The Repository @ St. Cloud State

Open Access Knowledge and Scholarship

Date of Award


Culminating Project Type


Degree Name

English: Rhetoric and Writing: M.A.




College of Liberal Arts

First Advisor

Sharon Cogdill

Second Advisor

Luke Tripp

Third Advisor

Carol Mohrbacher

Creative Commons License

Creative Commons License
This work is licensed under a Creative Commons Attribution-Noncommercial-No Derivative Works 4.0 License.

Keywords and Subject Headings

Affect, Sentimentality, Racism, Whiteness, Liberalism, Uncle Tom's Cabin


This thesis functions parenthetically within and between several essays of James Baldwin’s: most notably, “Everybody’s Protest Novel” and “The Price of the Ticket.” Its aim is to rigorously interrogate what I limn affective registers. My polemic aggressively pursues Baldwin’s scathing critique of sentimentalist discourses that extend, I argue, from Harriet Beecher Stowe’s Uncle Tom’s Cabin, and are extended, therefrom, into a revivifying barrage of white savior complexes, ostentatious yard signs and progressive liberal tropes that attempt to mask the cruelty and spectacular violence endemic to and instantiated by sentimentality.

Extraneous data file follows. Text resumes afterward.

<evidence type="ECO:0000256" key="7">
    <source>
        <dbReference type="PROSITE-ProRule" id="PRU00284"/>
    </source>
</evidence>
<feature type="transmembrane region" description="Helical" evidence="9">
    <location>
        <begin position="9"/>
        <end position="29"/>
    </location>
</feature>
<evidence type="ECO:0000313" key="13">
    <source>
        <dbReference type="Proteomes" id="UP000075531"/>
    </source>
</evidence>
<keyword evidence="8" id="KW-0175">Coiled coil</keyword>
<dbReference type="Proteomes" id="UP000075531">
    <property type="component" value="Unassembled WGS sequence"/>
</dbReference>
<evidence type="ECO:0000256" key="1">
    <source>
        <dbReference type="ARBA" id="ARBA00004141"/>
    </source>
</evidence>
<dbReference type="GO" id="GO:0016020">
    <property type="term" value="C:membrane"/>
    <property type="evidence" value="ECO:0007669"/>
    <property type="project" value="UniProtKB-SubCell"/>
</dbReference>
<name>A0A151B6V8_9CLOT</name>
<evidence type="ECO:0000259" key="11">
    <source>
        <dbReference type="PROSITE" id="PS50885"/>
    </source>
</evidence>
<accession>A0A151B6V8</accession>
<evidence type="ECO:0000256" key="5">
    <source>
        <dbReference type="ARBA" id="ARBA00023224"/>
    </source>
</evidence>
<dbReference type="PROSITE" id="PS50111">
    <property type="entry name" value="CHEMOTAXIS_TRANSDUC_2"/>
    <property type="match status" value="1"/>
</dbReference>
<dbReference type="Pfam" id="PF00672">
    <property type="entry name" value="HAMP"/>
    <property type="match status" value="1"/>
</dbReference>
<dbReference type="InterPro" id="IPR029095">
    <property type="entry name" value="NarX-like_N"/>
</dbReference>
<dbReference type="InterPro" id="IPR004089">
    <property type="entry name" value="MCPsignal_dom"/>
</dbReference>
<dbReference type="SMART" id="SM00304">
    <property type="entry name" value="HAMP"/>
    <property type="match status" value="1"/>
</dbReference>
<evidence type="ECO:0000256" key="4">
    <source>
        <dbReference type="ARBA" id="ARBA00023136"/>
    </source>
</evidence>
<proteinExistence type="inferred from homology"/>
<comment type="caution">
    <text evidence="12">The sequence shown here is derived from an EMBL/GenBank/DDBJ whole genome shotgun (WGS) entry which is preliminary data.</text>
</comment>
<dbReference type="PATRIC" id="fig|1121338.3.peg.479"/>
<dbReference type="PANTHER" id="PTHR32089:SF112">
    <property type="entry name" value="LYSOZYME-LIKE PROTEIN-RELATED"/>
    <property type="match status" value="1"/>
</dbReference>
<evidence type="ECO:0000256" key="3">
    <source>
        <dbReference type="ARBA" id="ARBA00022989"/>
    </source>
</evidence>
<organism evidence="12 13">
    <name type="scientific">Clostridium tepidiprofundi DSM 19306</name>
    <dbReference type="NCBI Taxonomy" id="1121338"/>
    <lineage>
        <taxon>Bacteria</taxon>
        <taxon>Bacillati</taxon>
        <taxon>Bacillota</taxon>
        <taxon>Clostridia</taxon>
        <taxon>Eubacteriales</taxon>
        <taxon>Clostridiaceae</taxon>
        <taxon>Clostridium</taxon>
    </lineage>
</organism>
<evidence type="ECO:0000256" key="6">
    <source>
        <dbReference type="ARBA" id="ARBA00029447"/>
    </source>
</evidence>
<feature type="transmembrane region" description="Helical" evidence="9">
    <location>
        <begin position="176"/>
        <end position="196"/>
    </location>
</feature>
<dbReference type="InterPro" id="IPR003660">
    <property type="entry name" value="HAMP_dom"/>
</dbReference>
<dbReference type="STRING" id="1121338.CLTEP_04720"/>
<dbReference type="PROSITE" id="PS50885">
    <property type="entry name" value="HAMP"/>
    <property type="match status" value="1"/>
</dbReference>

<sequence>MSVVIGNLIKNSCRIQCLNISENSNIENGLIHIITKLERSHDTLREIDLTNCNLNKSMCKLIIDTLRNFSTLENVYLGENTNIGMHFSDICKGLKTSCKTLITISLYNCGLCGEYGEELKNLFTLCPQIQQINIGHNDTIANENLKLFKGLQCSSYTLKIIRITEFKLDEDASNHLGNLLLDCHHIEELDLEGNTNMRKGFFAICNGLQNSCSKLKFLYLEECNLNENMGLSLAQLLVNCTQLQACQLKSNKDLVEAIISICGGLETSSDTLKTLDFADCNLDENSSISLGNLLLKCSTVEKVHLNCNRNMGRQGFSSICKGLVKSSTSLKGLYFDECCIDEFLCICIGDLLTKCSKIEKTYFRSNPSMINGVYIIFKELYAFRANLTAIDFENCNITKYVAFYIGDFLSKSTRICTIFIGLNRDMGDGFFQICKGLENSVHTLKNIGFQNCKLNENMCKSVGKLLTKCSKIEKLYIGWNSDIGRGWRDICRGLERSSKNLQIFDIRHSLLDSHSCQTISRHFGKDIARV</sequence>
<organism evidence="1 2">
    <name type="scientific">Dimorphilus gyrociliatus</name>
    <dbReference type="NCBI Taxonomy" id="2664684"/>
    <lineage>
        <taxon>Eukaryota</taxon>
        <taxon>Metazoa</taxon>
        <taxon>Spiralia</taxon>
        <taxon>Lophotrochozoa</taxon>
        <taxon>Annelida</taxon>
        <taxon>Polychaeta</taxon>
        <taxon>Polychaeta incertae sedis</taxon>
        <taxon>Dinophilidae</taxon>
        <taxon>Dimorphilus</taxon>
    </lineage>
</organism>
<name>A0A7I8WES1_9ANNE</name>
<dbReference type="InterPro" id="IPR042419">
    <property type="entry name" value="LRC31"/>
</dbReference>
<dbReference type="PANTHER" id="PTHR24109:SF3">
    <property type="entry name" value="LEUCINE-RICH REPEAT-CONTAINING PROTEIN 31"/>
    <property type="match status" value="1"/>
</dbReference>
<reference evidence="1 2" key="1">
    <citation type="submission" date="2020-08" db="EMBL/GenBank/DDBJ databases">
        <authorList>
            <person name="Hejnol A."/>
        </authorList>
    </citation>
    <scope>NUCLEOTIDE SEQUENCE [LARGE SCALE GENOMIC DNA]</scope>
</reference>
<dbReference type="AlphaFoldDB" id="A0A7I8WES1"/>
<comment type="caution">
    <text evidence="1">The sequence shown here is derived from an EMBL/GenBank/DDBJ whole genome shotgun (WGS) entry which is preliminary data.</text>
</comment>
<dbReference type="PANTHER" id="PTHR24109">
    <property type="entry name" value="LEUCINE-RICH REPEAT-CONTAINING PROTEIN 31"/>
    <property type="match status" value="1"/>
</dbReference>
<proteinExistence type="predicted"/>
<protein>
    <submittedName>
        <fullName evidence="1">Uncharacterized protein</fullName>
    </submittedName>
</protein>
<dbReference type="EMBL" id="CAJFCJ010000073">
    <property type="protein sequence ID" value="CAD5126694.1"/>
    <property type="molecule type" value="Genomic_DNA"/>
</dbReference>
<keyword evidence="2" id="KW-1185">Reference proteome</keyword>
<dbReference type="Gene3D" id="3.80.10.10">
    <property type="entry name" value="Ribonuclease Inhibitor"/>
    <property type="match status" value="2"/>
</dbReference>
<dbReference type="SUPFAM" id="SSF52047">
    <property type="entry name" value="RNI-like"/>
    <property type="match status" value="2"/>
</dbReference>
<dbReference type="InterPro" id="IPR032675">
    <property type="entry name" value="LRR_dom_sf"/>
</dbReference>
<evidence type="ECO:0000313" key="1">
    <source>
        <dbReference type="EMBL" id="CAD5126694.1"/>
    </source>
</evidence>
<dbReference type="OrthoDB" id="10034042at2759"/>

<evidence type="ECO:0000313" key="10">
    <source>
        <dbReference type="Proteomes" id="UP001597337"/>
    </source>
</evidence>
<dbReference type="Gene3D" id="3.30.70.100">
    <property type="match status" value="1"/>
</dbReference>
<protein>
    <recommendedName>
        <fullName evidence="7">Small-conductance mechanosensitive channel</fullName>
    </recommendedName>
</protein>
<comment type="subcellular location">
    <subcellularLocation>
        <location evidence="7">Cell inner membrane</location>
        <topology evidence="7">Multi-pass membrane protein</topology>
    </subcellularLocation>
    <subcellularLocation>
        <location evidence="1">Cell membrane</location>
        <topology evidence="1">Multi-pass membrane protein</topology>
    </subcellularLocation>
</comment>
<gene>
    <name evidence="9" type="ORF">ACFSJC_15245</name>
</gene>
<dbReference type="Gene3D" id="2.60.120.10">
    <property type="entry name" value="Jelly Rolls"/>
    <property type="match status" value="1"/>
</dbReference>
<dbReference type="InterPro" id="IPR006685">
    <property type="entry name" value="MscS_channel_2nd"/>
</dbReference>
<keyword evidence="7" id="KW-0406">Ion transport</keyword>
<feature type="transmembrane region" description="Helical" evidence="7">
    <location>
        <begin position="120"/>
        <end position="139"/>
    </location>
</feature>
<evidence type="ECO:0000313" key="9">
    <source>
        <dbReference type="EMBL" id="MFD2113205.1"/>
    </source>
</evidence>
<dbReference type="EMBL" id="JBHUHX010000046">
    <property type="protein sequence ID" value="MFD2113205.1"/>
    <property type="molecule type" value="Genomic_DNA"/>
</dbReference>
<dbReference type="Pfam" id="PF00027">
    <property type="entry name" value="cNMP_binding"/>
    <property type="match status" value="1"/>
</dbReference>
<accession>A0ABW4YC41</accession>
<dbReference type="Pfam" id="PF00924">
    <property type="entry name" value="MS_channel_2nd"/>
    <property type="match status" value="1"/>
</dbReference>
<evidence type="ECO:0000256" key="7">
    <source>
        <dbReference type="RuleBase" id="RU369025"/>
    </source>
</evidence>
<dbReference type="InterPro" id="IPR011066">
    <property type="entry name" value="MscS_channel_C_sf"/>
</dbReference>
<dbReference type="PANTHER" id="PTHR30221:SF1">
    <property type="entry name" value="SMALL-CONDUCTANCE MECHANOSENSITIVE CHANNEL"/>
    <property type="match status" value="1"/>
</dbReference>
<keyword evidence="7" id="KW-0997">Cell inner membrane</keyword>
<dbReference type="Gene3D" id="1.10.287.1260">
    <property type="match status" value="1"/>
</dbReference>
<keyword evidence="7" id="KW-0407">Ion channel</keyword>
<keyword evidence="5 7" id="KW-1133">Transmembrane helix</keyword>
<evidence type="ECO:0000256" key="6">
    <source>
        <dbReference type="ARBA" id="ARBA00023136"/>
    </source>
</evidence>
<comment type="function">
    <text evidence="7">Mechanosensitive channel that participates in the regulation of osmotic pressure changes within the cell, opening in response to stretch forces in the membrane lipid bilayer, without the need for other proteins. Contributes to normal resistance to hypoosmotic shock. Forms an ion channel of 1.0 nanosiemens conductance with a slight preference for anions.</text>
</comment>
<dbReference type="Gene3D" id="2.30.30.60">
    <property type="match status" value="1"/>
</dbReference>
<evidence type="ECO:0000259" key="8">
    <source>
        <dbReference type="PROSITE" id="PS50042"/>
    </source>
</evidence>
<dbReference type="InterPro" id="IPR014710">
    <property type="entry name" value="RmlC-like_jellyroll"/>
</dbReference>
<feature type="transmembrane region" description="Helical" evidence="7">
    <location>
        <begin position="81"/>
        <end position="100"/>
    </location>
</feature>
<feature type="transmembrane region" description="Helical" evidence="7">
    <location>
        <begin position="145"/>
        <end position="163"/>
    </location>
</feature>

Given the aforementioned, this thesis holds a further, and much heavier contention: it follows that sentimentality is not only indexed by a kind of “spectacular violence” enacted upon Black bodies, but also that sentimentality is the discursive container constructing a form of emotionality simultaneously articulated through and by a certain metaphoricity located in the terminological markers and epistemic ruptures effecting the distanciation of white subjects/gazes from the metaphoricity of objects that are both constructed by and within the discourse of spectacular violence.

Therefore, the intentionally aggressive polemic this thesis pursues demands an evisceration of the psychic dimensions found within this peculiar brand of white (American) sentimentality—that which, as Teju Coles reminds us, “supports brutal policies in the morning, founds charities in the afternoon, and receives awards in the evening.”